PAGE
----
That was the pattern of worldwide growth up until 1975: increasing wealth but also increasing inequality on a global scale. That was the pattern that has changed since because the 1980s and 1990s were very good decades for economic growth in the world's two largest-population countries: India and China. As best as we can estimate, India's real GDP per capita at constant prices has grown at an average of four percent per year over the past two decades--a pace at which per capita income doubles every eighteen years. As best as we can estimate, China's real GDP per capita at constant prices has grown at an average of seven percent per year over the past two decades--a pace at which per capita income doubles every decade. Today's inhabitants of China have about four times the material standard of living of their predecessors of only two decades ago. Nearly two and a half billion people in these two countries have seen their material standards of living and productivity levels increase remarkably.
China has achieved such rapid growth by dismantling the Maoist regime of economic central planning and by focusing on building a market economy, encouraging exports, accelerating education and technology transfer from abroad, and also by using local governments as decentralized engines of entrepreneurship.
India has achieved less rapid but still impressive growth by following a policy of what can only be called "neoliberalism": try hard to shrink the size of the state, try hard to shrink the magnitude of the state's bureaucratic intrusions into the economy (abandoning the requirements that investments be licensed, for example, and that private enterprise be forbidden from entering certain sectors), reduce tariffs, and encourage increased international economic integration. Stanford economist Charles Jones pointed out in the early 1990s that for most of the Nehru-Gandhi era India's internal structure of prices had been such as to make investments to boost economic growth very expensive, thus there was plenty of room for policy reform not to "get prices right" but just to get prices less wrong.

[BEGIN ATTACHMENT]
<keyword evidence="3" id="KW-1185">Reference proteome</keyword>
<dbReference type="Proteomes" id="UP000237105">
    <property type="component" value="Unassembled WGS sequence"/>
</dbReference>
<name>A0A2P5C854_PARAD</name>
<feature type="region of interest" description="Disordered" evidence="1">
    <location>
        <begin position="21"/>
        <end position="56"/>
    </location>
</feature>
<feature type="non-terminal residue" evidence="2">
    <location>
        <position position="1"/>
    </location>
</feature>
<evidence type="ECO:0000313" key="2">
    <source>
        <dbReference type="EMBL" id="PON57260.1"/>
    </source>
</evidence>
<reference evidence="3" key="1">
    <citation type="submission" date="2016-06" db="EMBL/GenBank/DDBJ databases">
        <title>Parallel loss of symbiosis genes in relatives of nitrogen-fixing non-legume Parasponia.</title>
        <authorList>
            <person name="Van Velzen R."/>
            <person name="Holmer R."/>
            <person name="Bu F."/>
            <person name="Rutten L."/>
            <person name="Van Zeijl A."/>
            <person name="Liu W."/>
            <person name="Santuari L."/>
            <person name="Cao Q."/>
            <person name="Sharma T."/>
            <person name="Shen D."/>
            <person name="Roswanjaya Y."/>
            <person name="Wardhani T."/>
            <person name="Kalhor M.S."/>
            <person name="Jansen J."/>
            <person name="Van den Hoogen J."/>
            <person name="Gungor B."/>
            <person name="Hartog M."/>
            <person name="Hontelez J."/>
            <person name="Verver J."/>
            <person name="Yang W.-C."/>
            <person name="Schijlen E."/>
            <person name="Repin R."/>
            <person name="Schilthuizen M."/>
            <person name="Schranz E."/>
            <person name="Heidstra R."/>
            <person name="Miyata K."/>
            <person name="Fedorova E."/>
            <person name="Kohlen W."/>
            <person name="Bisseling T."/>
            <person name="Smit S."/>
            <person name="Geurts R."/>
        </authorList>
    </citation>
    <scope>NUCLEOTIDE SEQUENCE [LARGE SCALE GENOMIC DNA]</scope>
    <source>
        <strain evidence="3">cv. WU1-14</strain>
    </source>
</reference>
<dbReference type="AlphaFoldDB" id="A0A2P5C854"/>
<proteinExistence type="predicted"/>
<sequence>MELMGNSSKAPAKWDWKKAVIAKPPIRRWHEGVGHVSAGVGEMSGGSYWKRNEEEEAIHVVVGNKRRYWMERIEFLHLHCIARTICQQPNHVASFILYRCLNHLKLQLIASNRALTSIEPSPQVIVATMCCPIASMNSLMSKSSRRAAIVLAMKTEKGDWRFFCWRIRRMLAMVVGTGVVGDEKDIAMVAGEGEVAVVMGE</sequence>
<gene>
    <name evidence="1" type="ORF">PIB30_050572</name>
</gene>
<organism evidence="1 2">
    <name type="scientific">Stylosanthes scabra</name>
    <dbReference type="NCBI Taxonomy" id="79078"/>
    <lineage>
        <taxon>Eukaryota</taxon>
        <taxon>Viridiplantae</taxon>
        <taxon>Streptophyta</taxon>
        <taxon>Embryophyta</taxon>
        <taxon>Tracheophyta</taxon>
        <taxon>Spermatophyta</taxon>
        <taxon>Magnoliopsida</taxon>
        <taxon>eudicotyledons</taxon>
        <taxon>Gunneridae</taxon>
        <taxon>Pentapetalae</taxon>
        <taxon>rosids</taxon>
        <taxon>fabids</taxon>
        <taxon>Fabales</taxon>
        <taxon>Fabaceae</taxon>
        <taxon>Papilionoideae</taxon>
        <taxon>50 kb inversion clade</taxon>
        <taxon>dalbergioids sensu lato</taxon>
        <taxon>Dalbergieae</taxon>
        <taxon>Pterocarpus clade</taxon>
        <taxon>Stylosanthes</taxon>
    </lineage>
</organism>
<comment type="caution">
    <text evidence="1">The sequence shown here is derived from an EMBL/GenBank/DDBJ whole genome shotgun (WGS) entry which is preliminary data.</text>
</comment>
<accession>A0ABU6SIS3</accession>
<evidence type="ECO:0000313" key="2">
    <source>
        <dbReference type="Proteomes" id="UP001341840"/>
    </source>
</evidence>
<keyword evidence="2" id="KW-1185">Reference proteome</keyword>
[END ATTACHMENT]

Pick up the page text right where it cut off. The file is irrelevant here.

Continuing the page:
In both countries these shifts in economic policy in the past quarter century have been extraordinarily successful, although in China more successful than India.
It is this growth in these two countries--the transformation of China from desperately poor to poor, and the transformation of India from desperately poor to extremely poor--that has for the first time in at least two centuries narrowed the proportional gap between rich and poor. It has for the first time in at least two centuries made the world a more equal place.
Why, then, has no one noticed? Why are our newspapers full of reports of growing economic gulfs between rich and poor in our world? And why are they full of reports of the crisis of a model of economic development that does not serve the interests of the world's poor?